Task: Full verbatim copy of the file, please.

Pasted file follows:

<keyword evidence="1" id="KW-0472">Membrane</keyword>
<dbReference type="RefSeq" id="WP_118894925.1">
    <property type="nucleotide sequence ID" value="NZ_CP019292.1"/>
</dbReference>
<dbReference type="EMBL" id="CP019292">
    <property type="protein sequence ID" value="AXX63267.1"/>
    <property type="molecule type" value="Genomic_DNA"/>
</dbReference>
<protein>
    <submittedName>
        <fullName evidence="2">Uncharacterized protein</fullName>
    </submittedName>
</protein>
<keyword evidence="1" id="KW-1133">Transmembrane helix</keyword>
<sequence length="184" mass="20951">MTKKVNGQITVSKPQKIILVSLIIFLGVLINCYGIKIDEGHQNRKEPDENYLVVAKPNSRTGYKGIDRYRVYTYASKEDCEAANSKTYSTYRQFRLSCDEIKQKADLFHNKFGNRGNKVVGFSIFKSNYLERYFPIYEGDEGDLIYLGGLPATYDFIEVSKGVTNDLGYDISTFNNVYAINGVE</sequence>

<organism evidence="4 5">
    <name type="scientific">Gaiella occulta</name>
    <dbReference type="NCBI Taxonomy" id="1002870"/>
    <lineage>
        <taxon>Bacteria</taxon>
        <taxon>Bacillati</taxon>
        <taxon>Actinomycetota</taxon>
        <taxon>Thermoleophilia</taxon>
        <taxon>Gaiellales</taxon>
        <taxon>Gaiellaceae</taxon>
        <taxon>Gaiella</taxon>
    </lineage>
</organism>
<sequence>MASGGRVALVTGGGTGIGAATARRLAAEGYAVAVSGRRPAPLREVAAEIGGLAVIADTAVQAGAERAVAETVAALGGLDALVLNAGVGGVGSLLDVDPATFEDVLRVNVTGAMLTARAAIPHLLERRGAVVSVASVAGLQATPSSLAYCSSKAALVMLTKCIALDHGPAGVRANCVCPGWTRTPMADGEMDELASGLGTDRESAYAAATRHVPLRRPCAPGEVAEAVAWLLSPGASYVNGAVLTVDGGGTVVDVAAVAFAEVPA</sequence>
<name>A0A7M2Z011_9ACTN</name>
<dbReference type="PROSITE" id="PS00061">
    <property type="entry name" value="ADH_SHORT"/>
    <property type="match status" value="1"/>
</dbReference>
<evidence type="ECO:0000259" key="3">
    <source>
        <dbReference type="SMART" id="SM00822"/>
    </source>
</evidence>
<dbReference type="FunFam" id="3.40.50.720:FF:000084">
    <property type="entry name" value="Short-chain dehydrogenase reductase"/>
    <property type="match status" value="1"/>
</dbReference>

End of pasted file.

<keyword evidence="1" id="KW-0472">Membrane</keyword>
<dbReference type="RefSeq" id="WP_118894925.1">
    <property type="nucleotide sequence ID" value="NZ_CP019292.1"/>
</dbReference>
<dbReference type="EMBL" id="CP019292">
    <property type="protein sequence ID" value="AXX63267.1"/>
    <property type="molecule type" value="Genomic_DNA"/>
</dbReference>
<protein>
    <submittedName>
        <fullName evidence="2">Uncharacterized protein</fullName>
    </submittedName>
</protein>
<keyword evidence="1" id="KW-1133">Transmembrane helix</keyword>
<sequence length="184" mass="20951">MTKKVNGQITVSKPQKIILVSLIIFLGVLINCYGIKIDEGHQNRKEPDENYLVVAKPNSRTGYKGIDRYRVYTYASKEDCEAANSKTYSTYRQFRLSCDEIKQKADLFHNKFGNRGNKVVGFSIFKSNYLERYFPIYEGDEGDLIYLGGLPATYDFIEVSKGVTNDLGYDISTFNNVYAINGVE</sequence>

<organism evidence="4 5">
    <name type="scientific">Gaiella occulta</name>
    <dbReference type="NCBI Taxonomy" id="1002870"/>
    <lineage>
        <taxon>Bacteria</taxon>
        <taxon>Bacillati</taxon>
        <taxon>Actinomycetota</taxon>
        <taxon>Thermoleophilia</taxon>
        <taxon>Gaiellales</taxon>
        <taxon>Gaiellaceae</taxon>
        <taxon>Gaiella</taxon>
    </lineage>
</organism>
<sequence>MASGGRVALVTGGGTGIGAATARRLAAEGYAVAVSGRRPAPLREVAAEIGGLAVIADTAVQAGAERAVAETVAALGGLDALVLNAGVGGVGSLLDVDPATFEDVLRVNVTGAMLTARAAIPHLLERRGAVVSVASVAGLQATPSSLAYCSSKAALVMLTKCIALDHGPAGVRANCVCPGWTRTPMADGEMDELASGLGTDRESAYAAATRHVPLRRPCAPGEVAEAVAWLLSPGASYVNGAVLTVDGGGTVVDVAAVAFAEVPA</sequence>
<name>A0A7M2Z011_9ACTN</name>
<dbReference type="PROSITE" id="PS00061">
    <property type="entry name" value="ADH_SHORT"/>
    <property type="match status" value="1"/>
</dbReference>
<evidence type="ECO:0000259" key="3">
    <source>
        <dbReference type="SMART" id="SM00822"/>
    </source>
</evidence>
<dbReference type="FunFam" id="3.40.50.720:FF:000084">
    <property type="entry name" value="Short-chain dehydrogenase reductase"/>
    <property type="match status" value="1"/>
</dbReference>